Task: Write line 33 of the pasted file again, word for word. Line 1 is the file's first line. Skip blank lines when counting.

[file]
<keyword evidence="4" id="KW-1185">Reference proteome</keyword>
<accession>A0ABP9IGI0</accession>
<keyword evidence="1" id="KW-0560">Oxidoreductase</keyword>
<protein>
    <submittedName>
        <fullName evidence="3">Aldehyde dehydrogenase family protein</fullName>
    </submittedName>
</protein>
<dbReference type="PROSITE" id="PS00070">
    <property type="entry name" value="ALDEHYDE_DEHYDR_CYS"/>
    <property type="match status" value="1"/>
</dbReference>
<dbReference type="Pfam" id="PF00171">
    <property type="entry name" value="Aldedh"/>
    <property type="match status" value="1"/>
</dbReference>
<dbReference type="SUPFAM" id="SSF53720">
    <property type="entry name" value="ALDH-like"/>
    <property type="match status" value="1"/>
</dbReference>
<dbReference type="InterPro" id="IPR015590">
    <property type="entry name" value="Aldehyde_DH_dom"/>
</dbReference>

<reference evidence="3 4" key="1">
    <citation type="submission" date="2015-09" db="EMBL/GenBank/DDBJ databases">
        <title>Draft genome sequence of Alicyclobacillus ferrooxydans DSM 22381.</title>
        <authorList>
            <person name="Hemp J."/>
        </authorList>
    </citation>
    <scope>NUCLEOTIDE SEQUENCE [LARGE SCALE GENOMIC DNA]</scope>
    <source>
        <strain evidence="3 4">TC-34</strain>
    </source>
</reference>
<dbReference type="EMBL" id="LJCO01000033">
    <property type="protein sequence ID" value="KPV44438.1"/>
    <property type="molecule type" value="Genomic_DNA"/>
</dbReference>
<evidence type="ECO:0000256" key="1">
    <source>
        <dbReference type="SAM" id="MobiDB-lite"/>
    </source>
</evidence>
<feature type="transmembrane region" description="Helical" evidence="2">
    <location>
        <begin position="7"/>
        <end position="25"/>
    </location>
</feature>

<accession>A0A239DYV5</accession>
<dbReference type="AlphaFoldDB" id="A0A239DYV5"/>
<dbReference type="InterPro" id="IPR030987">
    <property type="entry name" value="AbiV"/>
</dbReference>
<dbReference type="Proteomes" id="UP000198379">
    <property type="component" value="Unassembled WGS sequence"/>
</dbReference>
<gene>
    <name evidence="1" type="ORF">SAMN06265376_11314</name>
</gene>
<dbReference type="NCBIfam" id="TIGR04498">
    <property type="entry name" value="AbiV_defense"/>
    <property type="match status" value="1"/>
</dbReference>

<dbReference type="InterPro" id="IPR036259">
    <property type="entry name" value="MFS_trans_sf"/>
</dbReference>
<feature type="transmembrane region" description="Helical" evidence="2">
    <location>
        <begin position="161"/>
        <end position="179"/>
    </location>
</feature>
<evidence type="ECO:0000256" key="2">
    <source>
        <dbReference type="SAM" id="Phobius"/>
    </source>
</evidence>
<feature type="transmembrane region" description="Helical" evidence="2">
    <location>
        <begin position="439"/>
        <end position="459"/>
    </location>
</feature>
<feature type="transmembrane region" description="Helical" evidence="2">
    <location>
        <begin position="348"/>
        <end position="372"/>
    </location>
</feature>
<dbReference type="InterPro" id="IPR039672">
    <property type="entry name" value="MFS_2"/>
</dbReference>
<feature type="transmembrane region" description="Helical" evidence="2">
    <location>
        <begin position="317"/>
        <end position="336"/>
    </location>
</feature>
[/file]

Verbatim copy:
        <strain evidence="3 4">TC-34</strain>